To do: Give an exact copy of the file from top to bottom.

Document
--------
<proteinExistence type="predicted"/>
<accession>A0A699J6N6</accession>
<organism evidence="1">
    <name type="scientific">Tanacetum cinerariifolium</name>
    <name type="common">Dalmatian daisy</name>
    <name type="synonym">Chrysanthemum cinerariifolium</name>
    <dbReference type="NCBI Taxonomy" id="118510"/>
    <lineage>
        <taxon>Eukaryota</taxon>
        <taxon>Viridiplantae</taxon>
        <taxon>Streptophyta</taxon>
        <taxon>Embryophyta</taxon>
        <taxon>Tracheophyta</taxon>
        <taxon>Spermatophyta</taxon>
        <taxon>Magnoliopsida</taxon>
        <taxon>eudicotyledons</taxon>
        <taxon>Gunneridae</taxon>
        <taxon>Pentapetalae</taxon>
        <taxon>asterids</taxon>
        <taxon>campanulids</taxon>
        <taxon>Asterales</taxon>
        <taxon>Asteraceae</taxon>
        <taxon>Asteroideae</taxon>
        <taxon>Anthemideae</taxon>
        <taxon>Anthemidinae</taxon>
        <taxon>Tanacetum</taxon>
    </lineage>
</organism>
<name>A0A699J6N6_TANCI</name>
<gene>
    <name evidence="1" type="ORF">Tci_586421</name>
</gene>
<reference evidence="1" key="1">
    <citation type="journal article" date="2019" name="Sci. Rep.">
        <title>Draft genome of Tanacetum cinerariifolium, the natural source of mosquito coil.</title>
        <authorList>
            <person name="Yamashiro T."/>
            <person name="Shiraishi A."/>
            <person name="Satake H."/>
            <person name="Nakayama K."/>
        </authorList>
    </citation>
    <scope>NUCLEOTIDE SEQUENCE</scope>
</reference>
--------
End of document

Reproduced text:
<proteinExistence type="predicted"/>
<accession>A0A699J6N6</accession>
<organism evidence="1">
    <name type="scientific">Tanacetum cinerariifolium</name>
    <name type="common">Dalmatian daisy</name>
    <name type="synonym">Chrysanthemum cinerariifolium</name>
    <dbReference type="NCBI Taxonomy" id="118510"/>
    <lineage>
        <taxon>Eukaryota</taxon>
        <taxon>Viridiplantae</taxon>
        <taxon>Streptophyta</taxon>
        <taxon>Embryophyta</taxon>
        <taxon>Tracheophyta</taxon>
        <taxon>Spermatophyta</taxon>
        <taxon>Magnoliopsida</taxon>
        <taxon>eudicotyledons</taxon>
        <taxon>Gunneridae</taxon>
        <taxon>Pentapetalae</taxon>
        <taxon>asterids</taxon>
        <taxon>campanulids</taxon>
        <taxon>Asterales</taxon>
        <taxon>Asteraceae</taxon>
        <taxon>Asteroideae</taxon>
        <taxon>Anthemideae</taxon>
        <taxon>Anthemidinae</taxon>
        <taxon>Tanacetum</taxon>
    </lineage>
</organism>
<name>A0A699J6N6_TANCI</name>
<gene>
    <name evidence="1" type="ORF">Tci_586421</name>
</gene>
<reference evidence="1" key="1">
    <citation type="journal article" date="2019" name="Sci. Rep.">
        <title>Draft genome of Tanacetum cinerariifolium, the natural source of mosquito coil.</title>
        <authorList>
            <person name="Yamashiro T."/>
            <person name="Shiraishi A."/>
            <person name="Satake H."/>
            <person name="Nakayama K."/>
        </authorList>
    </citation>
    <scope>NUCLEOTIDE SEQUENCE</scope>
</reference>